The Greenback started the session on a mixed note, but quickly became the main loser, not just of the morning London session, but of the day as well when rumors made the rounds that China may supposedly slow or even stop buying U.S. treasuries.
And interestingly enough, the euro was the main beneficiary of the Greenback’s weakness. Meanwhile, the Loonie also got weighed down when the Greenback took a dive.
- French industrial production m/m: -0.5% vs. -0.4% expected, 1.7% previous
- U.K. industrial production m/m: 0.4% as expected, 0.2% previous
- U.K. manufacturing production m/m: 0.4% vs. 0.3% expected, 0.3% previous
- Construction output in the U.K. m/m: 0.4% vs. 0.8% expected, -1.1% previous
- U.K. goods trade balance: -£12.2b vs. -£10.9B expected, -£10.8B previous
Rumors about China’s U.S. bond purchases
According to a widely-circulated Bloomberg report that cited “people familiar with the matter,” Chinese officials have supposedly “recommended slowing or halting purchases of U.S. Treasuries.”
And according to the Bloomberg report, the reason why this recommendation was made is that (emphasis mine):
“The market for U.S. government bonds is becoming less attractive relative to other assets, and trade tensions with the U.S. may provide a reason to slow or stop buying American debt.”
As highlighted above, the recommendation (if true), is partially driven by politics, likely as a response or a preemptive threat to Trump’s anticipated plan to clamp down on what Trump views as China’s unfair trade practices.
Interestingly enough, the Bloomberg report itself noted that it’s not clear if the recommendation of these unnamed Chinese officials were accepted or not.
Commodities rally further
Commodities staged another broad-based rally, extending their gains from yesterday. And this time, precious metals also got a lift after getting left behind yesterday.
Commodities were actually already raking in gains before the morning London session rolled around. However, their climb picked up the pace when the Greenback tanked hard after rumors that China will slow or stop purchasing U.S. Treasuries began to spread.
And for reference the U.S. dollar index was down by 0.55% to 91.72 for the day when the morning London session ended.
Base metals were well in the green and clearly outperformed.
- Copper was up by 1.37% to $3.260 per pound
- Nickel was up by 2.28% to $12,952.50 per dry metric ton
Oil benchmarks also had another good run.
- U.S. WTI crude oil was up by 1.06% to $63.63 per barrel
- Brent crude oil was up by 0.76% to $69.34 per barrel
Precious metals were also in positive territory after faring poorly yesterday.
- Gold was down by 0.79% to $1,324.10 per troy ounce
- Silver was down by 0.97% to $17.175 per troy ounce
Risk aversion in Europe
Europe was apparently in a gloomy mood today since the major European equity indices registered losses pretty much across the board.
Interestingly enough, the major European equity indices were actually in the green before rumors made the rounds that China plans to slow or stop buying U.S. treasuries.
However, when that rumor hit the wires, the major European equity indices quickly made a U-turn. That rumor was therefore apparently the catalyst for the shift in risk sentiment during the morning London session.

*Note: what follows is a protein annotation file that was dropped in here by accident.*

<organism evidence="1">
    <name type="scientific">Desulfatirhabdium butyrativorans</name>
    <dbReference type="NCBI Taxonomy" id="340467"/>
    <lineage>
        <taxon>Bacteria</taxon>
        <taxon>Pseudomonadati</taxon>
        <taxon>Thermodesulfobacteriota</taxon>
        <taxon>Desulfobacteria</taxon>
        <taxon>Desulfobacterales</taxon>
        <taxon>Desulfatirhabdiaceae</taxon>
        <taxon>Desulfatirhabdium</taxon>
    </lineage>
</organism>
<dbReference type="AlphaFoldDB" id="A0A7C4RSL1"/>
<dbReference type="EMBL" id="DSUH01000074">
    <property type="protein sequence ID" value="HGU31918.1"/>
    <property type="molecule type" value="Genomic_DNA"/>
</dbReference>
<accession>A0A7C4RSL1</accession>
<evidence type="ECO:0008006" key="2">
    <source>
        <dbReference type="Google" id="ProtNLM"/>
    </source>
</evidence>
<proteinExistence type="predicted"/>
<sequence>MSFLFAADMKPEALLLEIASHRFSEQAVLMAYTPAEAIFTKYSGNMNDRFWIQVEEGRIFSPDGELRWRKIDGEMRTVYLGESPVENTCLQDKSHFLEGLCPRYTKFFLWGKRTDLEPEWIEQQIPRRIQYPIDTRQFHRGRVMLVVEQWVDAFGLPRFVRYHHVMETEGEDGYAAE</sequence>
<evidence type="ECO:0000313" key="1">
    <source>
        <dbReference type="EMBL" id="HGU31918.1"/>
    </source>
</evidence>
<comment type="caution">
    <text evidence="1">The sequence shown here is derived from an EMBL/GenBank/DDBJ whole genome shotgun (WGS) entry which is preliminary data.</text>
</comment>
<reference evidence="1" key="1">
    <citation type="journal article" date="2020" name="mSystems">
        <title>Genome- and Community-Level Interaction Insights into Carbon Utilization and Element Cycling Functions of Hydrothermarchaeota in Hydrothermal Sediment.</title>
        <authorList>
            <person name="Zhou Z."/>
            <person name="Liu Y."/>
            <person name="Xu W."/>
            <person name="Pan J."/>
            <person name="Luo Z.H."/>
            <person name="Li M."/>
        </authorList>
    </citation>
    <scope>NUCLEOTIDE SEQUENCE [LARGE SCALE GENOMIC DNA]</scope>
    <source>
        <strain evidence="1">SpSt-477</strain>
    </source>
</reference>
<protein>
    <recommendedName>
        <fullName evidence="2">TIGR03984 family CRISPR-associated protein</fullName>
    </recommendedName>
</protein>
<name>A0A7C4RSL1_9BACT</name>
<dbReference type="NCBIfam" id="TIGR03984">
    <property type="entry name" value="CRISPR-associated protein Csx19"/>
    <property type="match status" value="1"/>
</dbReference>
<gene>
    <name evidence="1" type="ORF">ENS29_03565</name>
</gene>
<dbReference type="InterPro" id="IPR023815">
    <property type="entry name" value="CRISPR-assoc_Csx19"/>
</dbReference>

- The pan-European FTSEurofirst 300 was down by 0.46% to 1,565.94
- Germany’s DAX was down by 0.87% to 13,269.50
- The blue-chip Euro Stoxx 50 was down by 0.58% to 3,603.50
U.S. equity futures were also hit, hinting that the aversion to risk may persist into the upcoming U.S. session.
- S&P 500 futures were down by 0.38% to 2,741.75
- Nasdaq futures were down by 0.56% to 6,649.25
Major Market Mover(s):
The Greenback started the morning London session with a mixed performance after showing broad-based weakness during the earlier Asian session.
However, the Greenback got hit by selling pressure later on when rumors hit the wires that China supposedly plans to slow or stop buying U.S. treasuries.
USD/JPY was down by 56 pips (-0.50%) to 111.39, USD/CHF was down by 54 pips (-0.56%) to 0.9772, USD/CAD was down by 15 pips (-0.12%) to 1.2449
The euro outpaced the yen and was the best-performing currency of the morning London session. There were a few economic reports for the Euro Zone that were released during the course of the session, but they barely caused the euro to budge.
Instead, it looks like the euro jumped higher because of that rumor about China’s U.S. bond purchases. As to whether this was due to expectations that weaker demand for U.S. bonds would mean stronger demand for Euro Zone bonds, or just bullish pressure on EUR/USD that then dragged other EUR pairs higher is not yet clear at this point.
EUR/USD was up by 58 pips (+0.49%) to 1.1997, EUR/CAD was up by 68 pips (+0.46%) to 1.4936, EUR/GBP was up by 33 pips (+0.38%) to 0.8869
The Loonie was the second worst-performing currency of the session, even though oil extended its gains.
And oddly enough, the Loonie encountered broad-based selling pressure at around the same time that the Greenback did, which implies that the rumor about China’s bond purchases also affected the Loonie.
And the possible reason for this is that Canada is highly dependent on trade with the U.S. for growth. Weaker capital flows towards the U.S. means slower U.S. economic growth, which also means weaker demand for Canadian exports such as lumber and oil.
GBP/CAD was up by 18 pips (+0.11%) to 1.6842, NZD/CAD was up by 23 pips (+0.27%) to 0.8965, AUD/CAD was up by 16 pips (+0.16%) to 0.9766
Watch Out For:
- 1:30 pm GMT: Canadian building permits (-1.0% expected, 3.5% previous)
- 1:30 pm GMT: U.S. import prices (0.4% expected, 0.7% previous)
- 3:00 pm GMT: U.S. final wholesale inventories (0.7% expected, same as previous)
- 3:30 pm GMT: U.S. crude oil inventories (-3.9M expected, -7.4M previous)